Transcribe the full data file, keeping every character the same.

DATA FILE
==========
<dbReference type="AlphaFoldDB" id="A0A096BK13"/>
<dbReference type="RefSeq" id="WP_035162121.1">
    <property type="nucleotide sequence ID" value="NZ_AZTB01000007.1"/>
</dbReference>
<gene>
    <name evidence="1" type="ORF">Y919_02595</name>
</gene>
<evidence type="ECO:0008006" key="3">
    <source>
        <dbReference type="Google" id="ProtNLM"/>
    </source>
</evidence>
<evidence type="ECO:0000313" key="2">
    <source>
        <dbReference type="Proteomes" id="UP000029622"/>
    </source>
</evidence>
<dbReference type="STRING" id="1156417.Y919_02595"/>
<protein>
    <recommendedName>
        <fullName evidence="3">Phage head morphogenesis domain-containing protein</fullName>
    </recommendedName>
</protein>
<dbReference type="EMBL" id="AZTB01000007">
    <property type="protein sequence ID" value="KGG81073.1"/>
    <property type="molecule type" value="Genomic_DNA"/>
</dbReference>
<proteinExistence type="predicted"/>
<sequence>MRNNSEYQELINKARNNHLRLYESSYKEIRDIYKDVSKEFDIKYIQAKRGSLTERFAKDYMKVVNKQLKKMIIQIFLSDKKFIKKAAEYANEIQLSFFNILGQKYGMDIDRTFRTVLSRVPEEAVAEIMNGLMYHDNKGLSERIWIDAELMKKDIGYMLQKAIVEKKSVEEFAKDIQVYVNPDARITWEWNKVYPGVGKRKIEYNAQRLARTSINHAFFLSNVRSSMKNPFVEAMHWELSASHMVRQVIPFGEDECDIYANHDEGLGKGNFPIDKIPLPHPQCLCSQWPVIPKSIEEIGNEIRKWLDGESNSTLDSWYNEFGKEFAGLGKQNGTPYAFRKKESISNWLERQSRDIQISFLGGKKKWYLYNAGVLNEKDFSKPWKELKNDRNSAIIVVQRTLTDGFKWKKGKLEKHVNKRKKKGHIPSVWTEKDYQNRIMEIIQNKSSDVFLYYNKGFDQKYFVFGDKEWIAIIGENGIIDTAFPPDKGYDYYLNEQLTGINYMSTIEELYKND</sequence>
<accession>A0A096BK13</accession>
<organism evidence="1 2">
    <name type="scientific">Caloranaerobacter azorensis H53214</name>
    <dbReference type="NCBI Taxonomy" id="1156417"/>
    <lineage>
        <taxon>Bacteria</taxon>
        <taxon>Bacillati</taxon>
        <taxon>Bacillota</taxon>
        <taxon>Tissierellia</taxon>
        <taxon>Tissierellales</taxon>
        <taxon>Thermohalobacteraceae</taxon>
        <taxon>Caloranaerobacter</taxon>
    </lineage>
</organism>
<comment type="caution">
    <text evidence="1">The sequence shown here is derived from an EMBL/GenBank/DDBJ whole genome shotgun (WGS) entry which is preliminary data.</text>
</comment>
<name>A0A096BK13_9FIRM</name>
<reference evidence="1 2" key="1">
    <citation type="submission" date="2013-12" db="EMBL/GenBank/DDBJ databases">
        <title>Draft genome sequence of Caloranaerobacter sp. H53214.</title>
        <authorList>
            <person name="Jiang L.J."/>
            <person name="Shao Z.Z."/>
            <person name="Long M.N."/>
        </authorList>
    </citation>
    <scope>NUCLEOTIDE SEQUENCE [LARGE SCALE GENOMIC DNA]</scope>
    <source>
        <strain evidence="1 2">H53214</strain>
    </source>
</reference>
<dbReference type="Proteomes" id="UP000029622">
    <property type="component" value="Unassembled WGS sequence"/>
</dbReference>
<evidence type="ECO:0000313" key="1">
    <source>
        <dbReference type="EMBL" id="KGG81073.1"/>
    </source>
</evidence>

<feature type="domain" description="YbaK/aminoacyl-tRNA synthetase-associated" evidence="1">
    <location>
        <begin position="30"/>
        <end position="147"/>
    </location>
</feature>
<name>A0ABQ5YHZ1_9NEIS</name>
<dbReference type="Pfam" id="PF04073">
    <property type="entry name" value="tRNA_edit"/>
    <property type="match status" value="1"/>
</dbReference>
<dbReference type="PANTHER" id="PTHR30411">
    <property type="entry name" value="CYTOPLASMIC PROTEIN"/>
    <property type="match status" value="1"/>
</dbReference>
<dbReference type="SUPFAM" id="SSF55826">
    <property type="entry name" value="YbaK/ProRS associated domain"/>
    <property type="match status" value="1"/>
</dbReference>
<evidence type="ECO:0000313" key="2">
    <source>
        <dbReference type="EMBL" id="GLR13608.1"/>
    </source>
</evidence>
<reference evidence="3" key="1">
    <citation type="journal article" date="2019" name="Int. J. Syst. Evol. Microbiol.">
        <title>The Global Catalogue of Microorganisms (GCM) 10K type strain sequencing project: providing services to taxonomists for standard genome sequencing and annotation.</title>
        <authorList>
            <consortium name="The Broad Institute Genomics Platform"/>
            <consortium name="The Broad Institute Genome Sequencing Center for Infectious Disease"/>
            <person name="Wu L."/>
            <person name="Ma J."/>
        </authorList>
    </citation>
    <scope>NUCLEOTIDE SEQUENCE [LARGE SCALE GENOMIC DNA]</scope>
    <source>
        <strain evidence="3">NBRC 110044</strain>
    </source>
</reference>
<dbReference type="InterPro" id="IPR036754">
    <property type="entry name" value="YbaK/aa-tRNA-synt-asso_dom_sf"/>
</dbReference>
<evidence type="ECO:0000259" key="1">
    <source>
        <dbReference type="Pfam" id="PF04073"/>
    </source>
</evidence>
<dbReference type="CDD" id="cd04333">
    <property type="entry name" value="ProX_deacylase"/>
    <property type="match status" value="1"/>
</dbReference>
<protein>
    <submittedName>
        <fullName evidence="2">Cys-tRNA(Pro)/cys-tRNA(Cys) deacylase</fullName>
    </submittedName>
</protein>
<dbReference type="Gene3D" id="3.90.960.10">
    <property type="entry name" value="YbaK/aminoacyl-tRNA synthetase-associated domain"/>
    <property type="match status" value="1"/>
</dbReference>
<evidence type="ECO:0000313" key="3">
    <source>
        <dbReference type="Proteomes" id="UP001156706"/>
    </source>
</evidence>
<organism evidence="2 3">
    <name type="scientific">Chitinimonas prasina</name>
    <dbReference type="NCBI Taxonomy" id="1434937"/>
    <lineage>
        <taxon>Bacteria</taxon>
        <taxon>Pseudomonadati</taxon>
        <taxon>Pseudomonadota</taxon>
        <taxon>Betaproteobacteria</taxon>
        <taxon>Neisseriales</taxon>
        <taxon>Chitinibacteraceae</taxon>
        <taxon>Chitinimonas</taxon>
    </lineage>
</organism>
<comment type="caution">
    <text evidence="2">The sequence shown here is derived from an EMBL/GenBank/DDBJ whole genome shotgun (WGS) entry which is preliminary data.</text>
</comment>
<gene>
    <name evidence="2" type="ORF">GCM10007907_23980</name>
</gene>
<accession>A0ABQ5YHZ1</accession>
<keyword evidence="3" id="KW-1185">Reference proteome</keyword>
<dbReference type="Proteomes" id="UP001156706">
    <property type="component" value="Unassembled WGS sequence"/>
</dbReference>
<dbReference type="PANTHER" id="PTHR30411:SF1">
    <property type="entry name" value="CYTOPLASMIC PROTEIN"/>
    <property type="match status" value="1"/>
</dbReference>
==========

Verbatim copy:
<dbReference type="AlphaFoldDB" id="A0A096BK13"/>
<dbReference type="RefSeq" id="WP_035162121.1">
    <property type="nucleotide sequence ID" value="NZ_AZTB01000007.1"/>
</dbReference>
<gene>
    <name evidence="1" type="ORF">Y919_02595</name>
</gene>
<evidence type="ECO:0008006" key="3">
    <source>
        <dbReference type="Google" id="ProtNLM"/>
    </source>
</evidence>
<evidence type="ECO:0000313" key="2">
    <source>
        <dbReference type="Proteomes" id="UP000029622"/>
    </source>
</evidence>
<dbReference type="STRING" id="1156417.Y919_02595"/>
<protein>
    <recommendedName>
        <fullName evidence="3">Phage head morphogenesis domain-containing protein</fullName>
    </recommendedName>
</protein>
<dbReference type="EMBL" id="AZTB01000007">
    <property type="protein sequence ID" value="KGG81073.1"/>
    <property type="molecule type" value="Genomic_DNA"/>
</dbReference>
<proteinExistence type="predicted"/>
<sequence>MRNNSEYQELINKARNNHLRLYESSYKEIRDIYKDVSKEFDIKYIQAKRGSLTERFAKDYMKVVNKQLKKMIIQIFLSDKKFIKKAAEYANEIQLSFFNILGQKYGMDIDRTFRTVLSRVPEEAVAEIMNGLMYHDNKGLSERIWIDAELMKKDIGYMLQKAIVEKKSVEEFAKDIQVYVNPDARITWEWNKVYPGVGKRKIEYNAQRLARTSINHAFFLSNVRSSMKNPFVEAMHWELSASHMVRQVIPFGEDECDIYANHDEGLGKGNFPIDKIPLPHPQCLCSQWPVIPKSIEEIGNEIRKWLDGESNSTLDSWYNEFGKEFAGLGKQNGTPYAFRKKESISNWLERQSRDIQISFLGGKKKWYLYNAGVLNEKDFSKPWKELKNDRNSAIIVVQRTLTDGFKWKKGKLEKHVNKRKKKGHIPSVWTEKDYQNRIMEIIQNKSSDVFLYYNKGFDQKYFVFGDKEWIAIIGENGIIDTAFPPDKGYDYYLNEQLTGINYMSTIEELYKND</sequence>
<accession>A0A096BK13</accession>
<organism evidence="1 2">
    <name type="scientific">Caloranaerobacter azorensis H53214</name>
    <dbReference type="NCBI Taxonomy" id="1156417"/>
    <lineage>
        <taxon>Bacteria</taxon>
        <taxon>Bacillati</taxon>
        <taxon>Bacillota</taxon>
        <taxon>Tissierellia</taxon>
        <taxon>Tissierellales</taxon>
        <taxon>Thermohalobacteraceae</taxon>
        <taxon>Caloranaerobacter</taxon>
    </lineage>
</organism>
<comment type="caution">
    <text evidence="1">The sequence shown here is derived from an EMBL/GenBank/DDBJ whole genome shotgun (WGS) entry which is preliminary data.</text>
</comment>
<name>A0A096BK13_9FIRM</name>
<reference evidence="1 2" key="1">
    <citation type="submission" date="2013-12" db="EMBL/GenBank/DDBJ databases">
        <title>Draft genome sequence of Caloranaerobacter sp. H53214.</title>
        <authorList>
            <person name="Jiang L.J."/>
            <person name="Shao Z.Z."/>
            <person name="Long M.N."/>
        </authorList>
    </citation>
    <scope>NUCLEOTIDE SEQUENCE [LARGE SCALE GENOMIC DNA]</scope>
    <source>
        <strain evidence="1 2">H53214</strain>
    </source>
</reference>
<dbReference type="Proteomes" id="UP000029622">
    <property type="component" value="Unassembled WGS sequence"/>
</dbReference>
<evidence type="ECO:0000313" key="1">
    <source>
        <dbReference type="EMBL" id="KGG81073.1"/>
    </source>
</evidence>

<feature type="domain" description="YbaK/aminoacyl-tRNA synthetase-associated" evidence="1">
    <location>
        <begin position="30"/>
        <end position="147"/>
    </location>
</feature>
<name>A0ABQ5YHZ1_9NEIS</name>
<dbReference type="Pfam" id="PF04073">
    <property type="entry name" value="tRNA_edit"/>
    <property type="match status" value="1"/>
</dbReference>
<dbReference type="PANTHER" id="PTHR30411">
    <property type="entry name" value="CYTOPLASMIC PROTEIN"/>
    <property type="match status" value="1"/>
</dbReference>
<dbReference type="SUPFAM" id="SSF55826">
    <property type="entry name" value="YbaK/ProRS associated domain"/>
    <property type="match status" value="1"/>
</dbReference>
<evidence type="ECO:0000313" key="2">
    <source>
        <dbReference type="EMBL" id="GLR13608.1"/>
    </source>
</evidence>
<reference evidence="3" key="1">
    <citation type="journal article" date="2019" name="Int. J. Syst. Evol. Microbiol.">
        <title>The Global Catalogue of Microorganisms (GCM) 10K type strain sequencing project: providing services to taxonomists for standard genome sequencing and annotation.</title>
        <authorList>
            <consortium name="The Broad Institute Genomics Platform"/>
            <consortium name="The Broad Institute Genome Sequencing Center for Infectious Disease"/>
            <person name="Wu L."/>
            <person name="Ma J."/>
        </authorList>
    </citation>
    <scope>NUCLEOTIDE SEQUENCE [LARGE SCALE GENOMIC DNA]</scope>
    <source>
        <strain evidence="3">NBRC 110044</strain>
    </source>
</reference>
<dbReference type="InterPro" id="IPR036754">
    <property type="entry name" value="YbaK/aa-tRNA-synt-asso_dom_sf"/>
</dbReference>
<evidence type="ECO:0000259" key="1">
    <source>
        <dbReference type="Pfam" id="PF04073"/>
    </source>
</evidence>
<dbReference type="CDD" id="cd04333">
    <property type="entry name" value="ProX_deacylase"/>
    <property type="match status" value="1"/>
</dbReference>
<protein>
    <submittedName>
        <fullName evidence="2">Cys-tRNA(Pro)/cys-tRNA(Cys) deacylase</fullName>
    </submittedName>
</protein>
<dbReference type="Gene3D" id="3.90.960.10">
    <property type="entry name" value="YbaK/aminoacyl-tRNA synthetase-associated domain"/>
    <property type="match status" value="1"/>
</dbReference>
<evidence type="ECO:0000313" key="3">
    <source>
        <dbReference type="Proteomes" id="UP001156706"/>
    </source>
</evidence>
<organism evidence="2 3">
    <name type="scientific">Chitinimonas prasina</name>
    <dbReference type="NCBI Taxonomy" id="1434937"/>
    <lineage>
        <taxon>Bacteria</taxon>
        <taxon>Pseudomonadati</taxon>
        <taxon>Pseudomonadota</taxon>
        <taxon>Betaproteobacteria</taxon>
        <taxon>Neisseriales</taxon>
        <taxon>Chitinibacteraceae</taxon>
        <taxon>Chitinimonas</taxon>
    </lineage>
</organism>
<comment type="caution">
    <text evidence="2">The sequence shown here is derived from an EMBL/GenBank/DDBJ whole genome shotgun (WGS) entry which is preliminary data.</text>
</comment>
<gene>
    <name evidence="2" type="ORF">GCM10007907_23980</name>
</gene>
<accession>A0ABQ5YHZ1</accession>
<keyword evidence="3" id="KW-1185">Reference proteome</keyword>
<dbReference type="Proteomes" id="UP001156706">
    <property type="component" value="Unassembled WGS sequence"/>
</dbReference>
<dbReference type="PANTHER" id="PTHR30411:SF1">
    <property type="entry name" value="CYTOPLASMIC PROTEIN"/>
    <property type="match status" value="1"/>
</dbReference>